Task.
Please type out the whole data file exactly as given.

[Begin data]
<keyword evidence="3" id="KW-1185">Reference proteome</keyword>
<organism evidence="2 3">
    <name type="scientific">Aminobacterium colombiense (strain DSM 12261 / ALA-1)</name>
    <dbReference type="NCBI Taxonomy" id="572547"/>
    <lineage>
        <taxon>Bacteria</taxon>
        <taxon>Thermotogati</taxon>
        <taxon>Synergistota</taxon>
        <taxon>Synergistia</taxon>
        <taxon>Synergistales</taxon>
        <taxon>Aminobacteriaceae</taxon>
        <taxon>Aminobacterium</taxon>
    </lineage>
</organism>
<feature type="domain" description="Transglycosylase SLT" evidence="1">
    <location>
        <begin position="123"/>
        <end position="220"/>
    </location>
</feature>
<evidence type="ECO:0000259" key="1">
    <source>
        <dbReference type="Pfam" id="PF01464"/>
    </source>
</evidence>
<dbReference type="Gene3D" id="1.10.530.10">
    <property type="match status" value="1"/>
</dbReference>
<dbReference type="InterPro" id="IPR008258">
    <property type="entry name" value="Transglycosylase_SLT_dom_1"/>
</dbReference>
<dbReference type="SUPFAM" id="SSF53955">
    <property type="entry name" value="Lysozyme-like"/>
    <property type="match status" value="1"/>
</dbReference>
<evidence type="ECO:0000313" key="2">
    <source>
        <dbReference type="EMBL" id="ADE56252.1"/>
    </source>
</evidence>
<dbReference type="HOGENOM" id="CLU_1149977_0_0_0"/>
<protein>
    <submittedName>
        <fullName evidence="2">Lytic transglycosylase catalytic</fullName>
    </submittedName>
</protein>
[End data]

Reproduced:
<keyword evidence="3" id="KW-1185">Reference proteome</keyword>
<organism evidence="2 3">
    <name type="scientific">Aminobacterium colombiense (strain DSM 12261 / ALA-1)</name>
    <dbReference type="NCBI Taxonomy" id="572547"/>
    <lineage>
        <taxon>Bacteria</taxon>
        <taxon>Thermotogati</taxon>
        <taxon>Synergistota</taxon>
        <taxon>Synergistia</taxon>
        <taxon>Synergistales</taxon>
        <taxon>Aminobacteriaceae</taxon>
        <taxon>Aminobacterium</taxon>
    </lineage>
</organism>
<feature type="domain" description="Transglycosylase SLT" evidence="1">
    <location>
        <begin position="123"/>
        <end position="220"/>
    </location>
</feature>
<evidence type="ECO:0000259" key="1">
    <source>
        <dbReference type="Pfam" id="PF01464"/>
    </source>
</evidence>
<dbReference type="Gene3D" id="1.10.530.10">
    <property type="match status" value="1"/>
</dbReference>
<dbReference type="InterPro" id="IPR008258">
    <property type="entry name" value="Transglycosylase_SLT_dom_1"/>
</dbReference>
<dbReference type="SUPFAM" id="SSF53955">
    <property type="entry name" value="Lysozyme-like"/>
    <property type="match status" value="1"/>
</dbReference>
<evidence type="ECO:0000313" key="2">
    <source>
        <dbReference type="EMBL" id="ADE56252.1"/>
    </source>
</evidence>
<dbReference type="HOGENOM" id="CLU_1149977_0_0_0"/>
<protein>
    <submittedName>
        <fullName evidence="2">Lytic transglycosylase catalytic</fullName>
    </submittedName>
</protein>